Having enough vitamin D is important for a number of reasons, including maintaining healthy bones and teeth; it may also protect against a range of conditions such as cancer and diabetes.
Vitamin D has multiple roles in the body, helping to:
- Maintain the health of bones and teeth.
- Support the health of the immune system, brain, and nervous system.
- Regulate insulin levels and aid diabetes management.
- Support lung function and cardiovascular health.
- Influence the expression of genes involved in cancer development.
What is vitamin D?
Despite the name, vitamin D is considered a pro-hormone and not actually a vitamin.
Vitamins are nutrients that cannot be created by the body and therefore must be taken in through our diet.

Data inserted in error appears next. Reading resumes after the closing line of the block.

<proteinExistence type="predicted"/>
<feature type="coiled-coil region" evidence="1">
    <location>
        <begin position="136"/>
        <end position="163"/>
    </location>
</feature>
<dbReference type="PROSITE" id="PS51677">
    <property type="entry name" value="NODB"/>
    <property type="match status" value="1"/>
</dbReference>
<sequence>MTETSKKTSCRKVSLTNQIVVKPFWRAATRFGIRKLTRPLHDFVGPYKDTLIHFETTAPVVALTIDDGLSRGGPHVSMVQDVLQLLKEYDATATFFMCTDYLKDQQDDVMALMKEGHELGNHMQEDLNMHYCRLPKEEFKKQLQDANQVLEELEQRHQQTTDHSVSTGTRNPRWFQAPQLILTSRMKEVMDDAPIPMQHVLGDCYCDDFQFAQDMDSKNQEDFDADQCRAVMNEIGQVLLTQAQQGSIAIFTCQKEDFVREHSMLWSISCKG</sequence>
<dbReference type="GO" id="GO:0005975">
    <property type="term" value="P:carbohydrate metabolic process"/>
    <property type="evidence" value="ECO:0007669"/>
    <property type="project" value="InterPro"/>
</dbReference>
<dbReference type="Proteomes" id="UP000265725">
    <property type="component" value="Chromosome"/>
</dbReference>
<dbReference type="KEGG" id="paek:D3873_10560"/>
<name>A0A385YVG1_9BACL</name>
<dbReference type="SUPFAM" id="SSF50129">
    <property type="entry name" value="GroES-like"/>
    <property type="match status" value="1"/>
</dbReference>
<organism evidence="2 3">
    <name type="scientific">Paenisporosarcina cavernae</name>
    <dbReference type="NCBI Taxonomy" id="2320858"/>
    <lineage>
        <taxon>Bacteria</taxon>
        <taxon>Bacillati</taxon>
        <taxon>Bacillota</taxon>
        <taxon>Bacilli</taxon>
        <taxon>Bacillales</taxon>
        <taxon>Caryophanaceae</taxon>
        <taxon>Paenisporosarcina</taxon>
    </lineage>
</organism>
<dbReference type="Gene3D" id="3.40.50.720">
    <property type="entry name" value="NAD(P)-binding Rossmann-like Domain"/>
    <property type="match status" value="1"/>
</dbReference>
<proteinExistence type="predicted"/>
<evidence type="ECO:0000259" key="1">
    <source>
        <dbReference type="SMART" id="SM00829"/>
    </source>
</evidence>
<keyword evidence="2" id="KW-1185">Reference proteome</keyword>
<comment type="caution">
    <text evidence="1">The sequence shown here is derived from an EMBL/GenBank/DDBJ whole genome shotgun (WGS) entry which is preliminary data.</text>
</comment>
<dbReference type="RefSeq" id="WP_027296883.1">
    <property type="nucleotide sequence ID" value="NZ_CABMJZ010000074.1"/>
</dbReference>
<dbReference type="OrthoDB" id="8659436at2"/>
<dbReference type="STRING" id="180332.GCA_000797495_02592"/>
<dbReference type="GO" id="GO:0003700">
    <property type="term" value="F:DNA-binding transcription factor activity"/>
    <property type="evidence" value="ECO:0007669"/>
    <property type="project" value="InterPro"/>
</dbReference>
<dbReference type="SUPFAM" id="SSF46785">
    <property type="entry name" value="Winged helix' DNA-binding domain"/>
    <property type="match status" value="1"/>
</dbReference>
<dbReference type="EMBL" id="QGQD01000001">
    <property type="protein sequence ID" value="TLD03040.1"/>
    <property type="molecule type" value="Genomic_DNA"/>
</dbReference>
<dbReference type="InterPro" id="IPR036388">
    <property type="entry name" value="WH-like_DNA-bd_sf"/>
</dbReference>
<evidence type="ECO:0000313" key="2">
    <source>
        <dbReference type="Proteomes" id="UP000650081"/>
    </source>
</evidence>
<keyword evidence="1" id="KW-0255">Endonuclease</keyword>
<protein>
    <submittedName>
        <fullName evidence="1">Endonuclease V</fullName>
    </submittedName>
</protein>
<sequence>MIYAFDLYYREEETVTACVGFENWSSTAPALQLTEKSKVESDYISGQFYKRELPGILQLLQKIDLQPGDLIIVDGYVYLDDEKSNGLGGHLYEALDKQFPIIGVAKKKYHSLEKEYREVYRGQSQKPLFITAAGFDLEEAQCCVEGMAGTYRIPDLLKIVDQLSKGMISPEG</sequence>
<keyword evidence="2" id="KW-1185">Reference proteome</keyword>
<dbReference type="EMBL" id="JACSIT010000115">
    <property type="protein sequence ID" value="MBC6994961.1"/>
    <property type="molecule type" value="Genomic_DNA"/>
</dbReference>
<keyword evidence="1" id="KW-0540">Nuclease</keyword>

However, vitamin D can be synthesized by our body when sunlight hits our skin.
It is estimated that sensible sun exposure on bare skin for 5-10 minutes 2-3 times per week allows most people to produce sufficient vitamin D, but vitamin D breaks down quite quickly, meaning that stores can run low, especially in winter
Symptoms of vitamin D deficiency
Symptoms of vitamin D deficiency may include:
- Getting sick or infected more often.
- Painful bones and back.
- Depressed mood.
- Impaired wound healing.
- Hair loss.
- Muscle pain.
Vitamin D food sources
Sunlight is the most common and efficient source of vitamin D. The richest food sources of vitamin D are fish oil and fatty fish. Here is a list of foods with good levels of vitamin D:
- cod liver oil, 1 tablespoon
- herring, fresh, raw
- swordfish, cooked
- raw mushrooms, 1 cup
- salmon, sockeye, cooked
- sardines, canned
- fortified skim milk, 1 cup
- tuna, canned in water, drained
- egg, chicken, whole large